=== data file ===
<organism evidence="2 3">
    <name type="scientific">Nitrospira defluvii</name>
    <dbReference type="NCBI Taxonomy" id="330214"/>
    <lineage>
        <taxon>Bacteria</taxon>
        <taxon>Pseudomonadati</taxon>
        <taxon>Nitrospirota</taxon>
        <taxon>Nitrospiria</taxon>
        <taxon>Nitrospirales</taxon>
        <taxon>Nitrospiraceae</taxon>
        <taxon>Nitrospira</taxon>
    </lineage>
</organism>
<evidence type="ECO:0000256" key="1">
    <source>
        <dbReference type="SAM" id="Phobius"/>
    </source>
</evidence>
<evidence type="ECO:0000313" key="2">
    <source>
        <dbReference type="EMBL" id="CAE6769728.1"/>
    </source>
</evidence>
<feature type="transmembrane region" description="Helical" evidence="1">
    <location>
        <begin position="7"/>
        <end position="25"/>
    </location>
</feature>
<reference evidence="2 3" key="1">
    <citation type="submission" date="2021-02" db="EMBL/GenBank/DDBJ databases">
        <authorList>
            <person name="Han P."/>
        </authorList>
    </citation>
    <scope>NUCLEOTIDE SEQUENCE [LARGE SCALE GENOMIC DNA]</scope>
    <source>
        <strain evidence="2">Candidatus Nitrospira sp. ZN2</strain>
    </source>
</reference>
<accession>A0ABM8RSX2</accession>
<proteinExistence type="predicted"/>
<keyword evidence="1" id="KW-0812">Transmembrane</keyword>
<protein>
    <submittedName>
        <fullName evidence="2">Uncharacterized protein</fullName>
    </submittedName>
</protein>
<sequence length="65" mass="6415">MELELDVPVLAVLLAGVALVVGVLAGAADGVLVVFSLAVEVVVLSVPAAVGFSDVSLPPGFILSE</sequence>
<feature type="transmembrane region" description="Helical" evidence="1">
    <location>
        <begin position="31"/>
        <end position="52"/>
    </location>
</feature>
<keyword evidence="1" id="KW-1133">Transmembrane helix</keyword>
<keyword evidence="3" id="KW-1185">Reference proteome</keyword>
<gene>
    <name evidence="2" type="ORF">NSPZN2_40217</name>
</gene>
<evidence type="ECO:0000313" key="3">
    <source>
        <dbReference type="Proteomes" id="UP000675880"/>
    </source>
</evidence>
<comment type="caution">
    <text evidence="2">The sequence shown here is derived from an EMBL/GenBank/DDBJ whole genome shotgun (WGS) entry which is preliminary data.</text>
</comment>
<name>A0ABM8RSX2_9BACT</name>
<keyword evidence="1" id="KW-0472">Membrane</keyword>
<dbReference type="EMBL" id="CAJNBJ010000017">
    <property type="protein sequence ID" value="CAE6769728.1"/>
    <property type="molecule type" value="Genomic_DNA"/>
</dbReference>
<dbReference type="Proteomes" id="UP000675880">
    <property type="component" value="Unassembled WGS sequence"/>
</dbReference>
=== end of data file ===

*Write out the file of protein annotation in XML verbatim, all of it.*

<organism evidence="2 3">
    <name type="scientific">Nitrospira defluvii</name>
    <dbReference type="NCBI Taxonomy" id="330214"/>
    <lineage>
        <taxon>Bacteria</taxon>
        <taxon>Pseudomonadati</taxon>
        <taxon>Nitrospirota</taxon>
        <taxon>Nitrospiria</taxon>
        <taxon>Nitrospirales</taxon>
        <taxon>Nitrospiraceae</taxon>
        <taxon>Nitrospira</taxon>
    </lineage>
</organism>
<evidence type="ECO:0000256" key="1">
    <source>
        <dbReference type="SAM" id="Phobius"/>
    </source>
</evidence>
<evidence type="ECO:0000313" key="2">
    <source>
        <dbReference type="EMBL" id="CAE6769728.1"/>
    </source>
</evidence>
<feature type="transmembrane region" description="Helical" evidence="1">
    <location>
        <begin position="7"/>
        <end position="25"/>
    </location>
</feature>
<reference evidence="2 3" key="1">
    <citation type="submission" date="2021-02" db="EMBL/GenBank/DDBJ databases">
        <authorList>
            <person name="Han P."/>
        </authorList>
    </citation>
    <scope>NUCLEOTIDE SEQUENCE [LARGE SCALE GENOMIC DNA]</scope>
    <source>
        <strain evidence="2">Candidatus Nitrospira sp. ZN2</strain>
    </source>
</reference>
<accession>A0ABM8RSX2</accession>
<proteinExistence type="predicted"/>
<keyword evidence="1" id="KW-0812">Transmembrane</keyword>
<protein>
    <submittedName>
        <fullName evidence="2">Uncharacterized protein</fullName>
    </submittedName>
</protein>
<sequence length="65" mass="6415">MELELDVPVLAVLLAGVALVVGVLAGAADGVLVVFSLAVEVVVLSVPAAVGFSDVSLPPGFILSE</sequence>
<feature type="transmembrane region" description="Helical" evidence="1">
    <location>
        <begin position="31"/>
        <end position="52"/>
    </location>
</feature>
<keyword evidence="1" id="KW-1133">Transmembrane helix</keyword>
<keyword evidence="3" id="KW-1185">Reference proteome</keyword>
<gene>
    <name evidence="2" type="ORF">NSPZN2_40217</name>
</gene>
<evidence type="ECO:0000313" key="3">
    <source>
        <dbReference type="Proteomes" id="UP000675880"/>
    </source>
</evidence>
<comment type="caution">
    <text evidence="2">The sequence shown here is derived from an EMBL/GenBank/DDBJ whole genome shotgun (WGS) entry which is preliminary data.</text>
</comment>
<name>A0ABM8RSX2_9BACT</name>
<keyword evidence="1" id="KW-0472">Membrane</keyword>
<dbReference type="EMBL" id="CAJNBJ010000017">
    <property type="protein sequence ID" value="CAE6769728.1"/>
    <property type="molecule type" value="Genomic_DNA"/>
</dbReference>
<dbReference type="Proteomes" id="UP000675880">
    <property type="component" value="Unassembled WGS sequence"/>
</dbReference>